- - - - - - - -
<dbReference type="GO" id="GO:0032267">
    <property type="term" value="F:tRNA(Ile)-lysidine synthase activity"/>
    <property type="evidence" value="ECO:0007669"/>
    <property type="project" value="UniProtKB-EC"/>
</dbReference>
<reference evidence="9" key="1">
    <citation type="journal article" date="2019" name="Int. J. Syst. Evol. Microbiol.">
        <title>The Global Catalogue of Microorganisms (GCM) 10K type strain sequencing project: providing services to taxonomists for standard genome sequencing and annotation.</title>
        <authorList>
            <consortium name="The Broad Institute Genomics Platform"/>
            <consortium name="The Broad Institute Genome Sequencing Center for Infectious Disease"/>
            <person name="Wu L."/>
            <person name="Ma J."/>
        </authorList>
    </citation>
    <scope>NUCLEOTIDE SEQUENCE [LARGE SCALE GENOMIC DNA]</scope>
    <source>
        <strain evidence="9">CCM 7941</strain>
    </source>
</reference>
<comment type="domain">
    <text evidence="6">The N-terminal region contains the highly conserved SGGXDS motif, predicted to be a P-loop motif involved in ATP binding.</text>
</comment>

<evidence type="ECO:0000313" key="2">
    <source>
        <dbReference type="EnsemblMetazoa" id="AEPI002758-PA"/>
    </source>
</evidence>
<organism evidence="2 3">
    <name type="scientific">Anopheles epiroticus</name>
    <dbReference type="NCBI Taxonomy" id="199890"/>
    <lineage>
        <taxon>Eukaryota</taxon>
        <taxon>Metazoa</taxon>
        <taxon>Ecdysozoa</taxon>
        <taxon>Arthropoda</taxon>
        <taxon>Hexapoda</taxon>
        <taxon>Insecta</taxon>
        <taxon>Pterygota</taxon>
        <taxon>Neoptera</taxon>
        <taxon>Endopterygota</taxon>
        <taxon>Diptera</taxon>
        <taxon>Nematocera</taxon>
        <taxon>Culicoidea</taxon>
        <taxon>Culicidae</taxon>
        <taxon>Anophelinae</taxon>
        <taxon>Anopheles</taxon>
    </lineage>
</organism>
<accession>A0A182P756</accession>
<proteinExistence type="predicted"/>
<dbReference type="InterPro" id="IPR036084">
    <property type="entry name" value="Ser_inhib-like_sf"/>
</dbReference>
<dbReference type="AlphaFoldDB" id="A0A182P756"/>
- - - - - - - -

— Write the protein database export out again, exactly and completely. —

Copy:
<dbReference type="GO" id="GO:0032267">
    <property type="term" value="F:tRNA(Ile)-lysidine synthase activity"/>
    <property type="evidence" value="ECO:0007669"/>
    <property type="project" value="UniProtKB-EC"/>
</dbReference>
<reference evidence="9" key="1">
    <citation type="journal article" date="2019" name="Int. J. Syst. Evol. Microbiol.">
        <title>The Global Catalogue of Microorganisms (GCM) 10K type strain sequencing project: providing services to taxonomists for standard genome sequencing and annotation.</title>
        <authorList>
            <consortium name="The Broad Institute Genomics Platform"/>
            <consortium name="The Broad Institute Genome Sequencing Center for Infectious Disease"/>
            <person name="Wu L."/>
            <person name="Ma J."/>
        </authorList>
    </citation>
    <scope>NUCLEOTIDE SEQUENCE [LARGE SCALE GENOMIC DNA]</scope>
    <source>
        <strain evidence="9">CCM 7941</strain>
    </source>
</reference>
<comment type="domain">
    <text evidence="6">The N-terminal region contains the highly conserved SGGXDS motif, predicted to be a P-loop motif involved in ATP binding.</text>
</comment>

<evidence type="ECO:0000313" key="2">
    <source>
        <dbReference type="EnsemblMetazoa" id="AEPI002758-PA"/>
    </source>
</evidence>
<organism evidence="2 3">
    <name type="scientific">Anopheles epiroticus</name>
    <dbReference type="NCBI Taxonomy" id="199890"/>
    <lineage>
        <taxon>Eukaryota</taxon>
        <taxon>Metazoa</taxon>
        <taxon>Ecdysozoa</taxon>
        <taxon>Arthropoda</taxon>
        <taxon>Hexapoda</taxon>
        <taxon>Insecta</taxon>
        <taxon>Pterygota</taxon>
        <taxon>Neoptera</taxon>
        <taxon>Endopterygota</taxon>
        <taxon>Diptera</taxon>
        <taxon>Nematocera</taxon>
        <taxon>Culicoidea</taxon>
        <taxon>Culicidae</taxon>
        <taxon>Anophelinae</taxon>
        <taxon>Anopheles</taxon>
    </lineage>
</organism>
<accession>A0A182P756</accession>
<proteinExistence type="predicted"/>
<dbReference type="InterPro" id="IPR036084">
    <property type="entry name" value="Ser_inhib-like_sf"/>
</dbReference>
<dbReference type="AlphaFoldDB" id="A0A182P756"/>